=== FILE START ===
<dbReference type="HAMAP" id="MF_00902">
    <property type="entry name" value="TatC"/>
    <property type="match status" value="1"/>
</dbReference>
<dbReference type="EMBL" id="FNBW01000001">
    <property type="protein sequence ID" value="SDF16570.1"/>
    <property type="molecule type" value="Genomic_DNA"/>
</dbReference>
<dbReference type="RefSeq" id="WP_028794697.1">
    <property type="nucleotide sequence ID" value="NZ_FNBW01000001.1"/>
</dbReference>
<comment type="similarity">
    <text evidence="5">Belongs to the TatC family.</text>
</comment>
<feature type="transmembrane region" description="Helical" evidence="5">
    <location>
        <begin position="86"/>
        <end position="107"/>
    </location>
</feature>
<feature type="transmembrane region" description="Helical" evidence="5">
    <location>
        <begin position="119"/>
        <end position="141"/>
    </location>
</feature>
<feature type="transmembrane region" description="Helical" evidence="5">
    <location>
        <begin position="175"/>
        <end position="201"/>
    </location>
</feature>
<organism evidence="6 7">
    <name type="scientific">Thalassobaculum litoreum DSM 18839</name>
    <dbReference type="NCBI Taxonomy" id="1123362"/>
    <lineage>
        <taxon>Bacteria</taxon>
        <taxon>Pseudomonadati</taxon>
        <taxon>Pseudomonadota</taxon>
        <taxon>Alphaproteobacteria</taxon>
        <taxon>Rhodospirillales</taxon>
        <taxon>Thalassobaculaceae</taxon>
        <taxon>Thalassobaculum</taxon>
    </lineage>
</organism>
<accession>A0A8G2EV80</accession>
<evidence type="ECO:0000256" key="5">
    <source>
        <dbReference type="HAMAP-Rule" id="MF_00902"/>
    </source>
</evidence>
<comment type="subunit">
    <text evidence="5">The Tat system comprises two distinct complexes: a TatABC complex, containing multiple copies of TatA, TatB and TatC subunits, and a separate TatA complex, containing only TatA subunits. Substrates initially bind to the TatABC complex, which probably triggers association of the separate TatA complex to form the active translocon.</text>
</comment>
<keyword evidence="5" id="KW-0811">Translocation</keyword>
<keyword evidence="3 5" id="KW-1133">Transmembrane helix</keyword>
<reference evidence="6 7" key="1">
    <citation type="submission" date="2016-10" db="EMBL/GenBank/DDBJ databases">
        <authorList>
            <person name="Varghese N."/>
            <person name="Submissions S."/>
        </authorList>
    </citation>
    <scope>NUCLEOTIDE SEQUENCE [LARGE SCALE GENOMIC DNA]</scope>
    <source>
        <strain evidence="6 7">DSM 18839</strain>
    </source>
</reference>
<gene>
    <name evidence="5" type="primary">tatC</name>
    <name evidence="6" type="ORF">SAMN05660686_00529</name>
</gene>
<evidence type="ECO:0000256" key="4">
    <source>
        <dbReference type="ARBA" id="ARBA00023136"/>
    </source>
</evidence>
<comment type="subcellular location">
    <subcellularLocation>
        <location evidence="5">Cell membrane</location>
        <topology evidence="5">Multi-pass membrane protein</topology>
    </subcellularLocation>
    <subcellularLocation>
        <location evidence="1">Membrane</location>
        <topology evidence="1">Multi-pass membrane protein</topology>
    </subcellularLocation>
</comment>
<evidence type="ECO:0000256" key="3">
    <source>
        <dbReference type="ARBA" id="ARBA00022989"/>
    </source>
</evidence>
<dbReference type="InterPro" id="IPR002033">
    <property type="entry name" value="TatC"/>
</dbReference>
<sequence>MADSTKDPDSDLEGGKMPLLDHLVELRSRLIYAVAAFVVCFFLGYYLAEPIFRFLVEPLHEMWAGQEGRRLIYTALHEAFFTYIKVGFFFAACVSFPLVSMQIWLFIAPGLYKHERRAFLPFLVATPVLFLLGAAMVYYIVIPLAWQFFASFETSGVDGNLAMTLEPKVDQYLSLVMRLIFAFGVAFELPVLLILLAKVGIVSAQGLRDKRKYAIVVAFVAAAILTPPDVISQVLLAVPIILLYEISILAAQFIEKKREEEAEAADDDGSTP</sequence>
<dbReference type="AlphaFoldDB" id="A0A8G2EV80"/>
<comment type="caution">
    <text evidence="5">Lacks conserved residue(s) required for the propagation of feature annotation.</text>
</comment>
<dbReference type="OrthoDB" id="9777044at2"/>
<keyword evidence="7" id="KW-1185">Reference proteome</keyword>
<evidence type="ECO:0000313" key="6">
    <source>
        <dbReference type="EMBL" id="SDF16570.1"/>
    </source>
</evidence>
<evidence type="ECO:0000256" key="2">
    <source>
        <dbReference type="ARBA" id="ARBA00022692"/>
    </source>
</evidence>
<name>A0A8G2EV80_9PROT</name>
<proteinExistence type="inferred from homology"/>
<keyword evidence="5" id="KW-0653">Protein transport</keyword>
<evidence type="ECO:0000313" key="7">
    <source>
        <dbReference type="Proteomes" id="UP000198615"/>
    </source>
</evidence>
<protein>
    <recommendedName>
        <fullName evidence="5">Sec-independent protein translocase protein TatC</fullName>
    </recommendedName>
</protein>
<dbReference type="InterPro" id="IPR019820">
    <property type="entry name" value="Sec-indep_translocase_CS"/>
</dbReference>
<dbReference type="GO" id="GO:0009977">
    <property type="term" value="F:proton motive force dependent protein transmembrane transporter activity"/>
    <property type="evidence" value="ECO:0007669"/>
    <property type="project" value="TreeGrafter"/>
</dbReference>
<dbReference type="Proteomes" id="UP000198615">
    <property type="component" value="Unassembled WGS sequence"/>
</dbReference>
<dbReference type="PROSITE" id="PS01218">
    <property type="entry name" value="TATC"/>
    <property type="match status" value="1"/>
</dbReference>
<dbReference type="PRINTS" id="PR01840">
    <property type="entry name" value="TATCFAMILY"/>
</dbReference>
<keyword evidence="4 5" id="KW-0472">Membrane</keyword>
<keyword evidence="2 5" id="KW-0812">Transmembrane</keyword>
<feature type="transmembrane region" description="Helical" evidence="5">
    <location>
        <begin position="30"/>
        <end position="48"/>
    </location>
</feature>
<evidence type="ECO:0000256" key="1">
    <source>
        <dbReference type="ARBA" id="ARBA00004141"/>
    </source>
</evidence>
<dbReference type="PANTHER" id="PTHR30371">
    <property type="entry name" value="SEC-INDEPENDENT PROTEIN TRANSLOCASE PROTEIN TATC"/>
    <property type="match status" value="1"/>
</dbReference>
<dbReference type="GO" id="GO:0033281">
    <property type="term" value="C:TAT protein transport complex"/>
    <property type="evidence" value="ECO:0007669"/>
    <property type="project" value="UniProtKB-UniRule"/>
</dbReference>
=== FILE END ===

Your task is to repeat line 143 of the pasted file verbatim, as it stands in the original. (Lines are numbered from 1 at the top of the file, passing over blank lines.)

</dbReference>